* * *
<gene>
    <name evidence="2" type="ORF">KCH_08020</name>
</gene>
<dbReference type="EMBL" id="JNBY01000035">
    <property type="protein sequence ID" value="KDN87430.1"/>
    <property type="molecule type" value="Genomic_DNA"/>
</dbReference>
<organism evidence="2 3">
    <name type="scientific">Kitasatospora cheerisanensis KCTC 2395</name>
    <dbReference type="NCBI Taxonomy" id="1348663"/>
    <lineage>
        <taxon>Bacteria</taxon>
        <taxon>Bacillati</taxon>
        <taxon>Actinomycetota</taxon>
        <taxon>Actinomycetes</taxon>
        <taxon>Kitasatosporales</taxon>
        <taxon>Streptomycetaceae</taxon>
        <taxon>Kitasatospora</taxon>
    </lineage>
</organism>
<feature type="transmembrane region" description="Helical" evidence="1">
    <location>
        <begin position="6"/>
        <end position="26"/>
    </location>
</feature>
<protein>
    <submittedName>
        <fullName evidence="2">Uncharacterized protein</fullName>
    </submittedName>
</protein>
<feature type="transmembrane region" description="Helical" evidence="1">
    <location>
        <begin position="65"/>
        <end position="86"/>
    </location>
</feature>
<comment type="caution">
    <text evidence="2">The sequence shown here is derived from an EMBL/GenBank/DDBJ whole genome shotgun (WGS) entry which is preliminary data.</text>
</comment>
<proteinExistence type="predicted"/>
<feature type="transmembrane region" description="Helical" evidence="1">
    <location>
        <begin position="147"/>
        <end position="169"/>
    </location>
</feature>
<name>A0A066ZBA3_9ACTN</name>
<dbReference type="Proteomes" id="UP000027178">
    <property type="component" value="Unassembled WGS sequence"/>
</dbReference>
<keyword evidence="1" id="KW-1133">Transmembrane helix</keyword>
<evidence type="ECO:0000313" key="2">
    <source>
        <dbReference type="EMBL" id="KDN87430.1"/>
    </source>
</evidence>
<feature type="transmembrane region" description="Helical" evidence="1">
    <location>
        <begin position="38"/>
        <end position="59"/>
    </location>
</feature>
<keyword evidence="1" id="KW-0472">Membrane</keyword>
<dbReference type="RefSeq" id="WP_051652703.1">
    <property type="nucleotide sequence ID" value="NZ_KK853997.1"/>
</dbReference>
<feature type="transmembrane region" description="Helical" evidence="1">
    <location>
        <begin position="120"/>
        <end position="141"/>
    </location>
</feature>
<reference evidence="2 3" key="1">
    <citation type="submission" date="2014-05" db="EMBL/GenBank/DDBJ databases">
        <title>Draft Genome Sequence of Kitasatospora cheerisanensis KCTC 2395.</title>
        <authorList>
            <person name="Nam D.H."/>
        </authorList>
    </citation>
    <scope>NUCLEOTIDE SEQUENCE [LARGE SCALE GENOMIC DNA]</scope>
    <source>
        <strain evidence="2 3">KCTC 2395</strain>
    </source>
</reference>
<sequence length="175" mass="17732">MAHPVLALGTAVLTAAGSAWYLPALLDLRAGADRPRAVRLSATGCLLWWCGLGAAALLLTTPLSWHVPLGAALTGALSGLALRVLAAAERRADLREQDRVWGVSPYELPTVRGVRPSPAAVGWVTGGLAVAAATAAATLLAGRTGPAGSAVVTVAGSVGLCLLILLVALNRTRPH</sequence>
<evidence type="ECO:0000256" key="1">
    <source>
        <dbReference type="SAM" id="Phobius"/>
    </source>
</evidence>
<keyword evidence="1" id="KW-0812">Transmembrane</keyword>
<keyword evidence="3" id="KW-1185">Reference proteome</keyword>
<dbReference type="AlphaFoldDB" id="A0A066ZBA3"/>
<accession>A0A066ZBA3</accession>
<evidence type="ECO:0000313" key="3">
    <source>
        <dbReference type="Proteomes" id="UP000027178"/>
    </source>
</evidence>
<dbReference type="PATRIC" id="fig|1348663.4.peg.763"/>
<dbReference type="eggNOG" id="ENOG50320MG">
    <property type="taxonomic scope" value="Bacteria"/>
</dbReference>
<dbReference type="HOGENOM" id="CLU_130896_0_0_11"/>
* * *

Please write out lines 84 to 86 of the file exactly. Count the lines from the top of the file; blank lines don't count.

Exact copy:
    </source>
</reference>
<sequence length="175" mass="17732">MAHPVLALGTAVLTAAGSAWYLPALLDLRAGADRPRAVRLSATGCLLWWCGLGAAALLLTTPLSWHVPLGAALTGALSGLALRVLAAAERRADLREQDRVWGVSPYELPTVRGVRPSPAAVGWVTGGLAVAAATAAATLLAGRTGPAGSAVVTVAGSVGLCLLILLVALNRTRPH</sequence>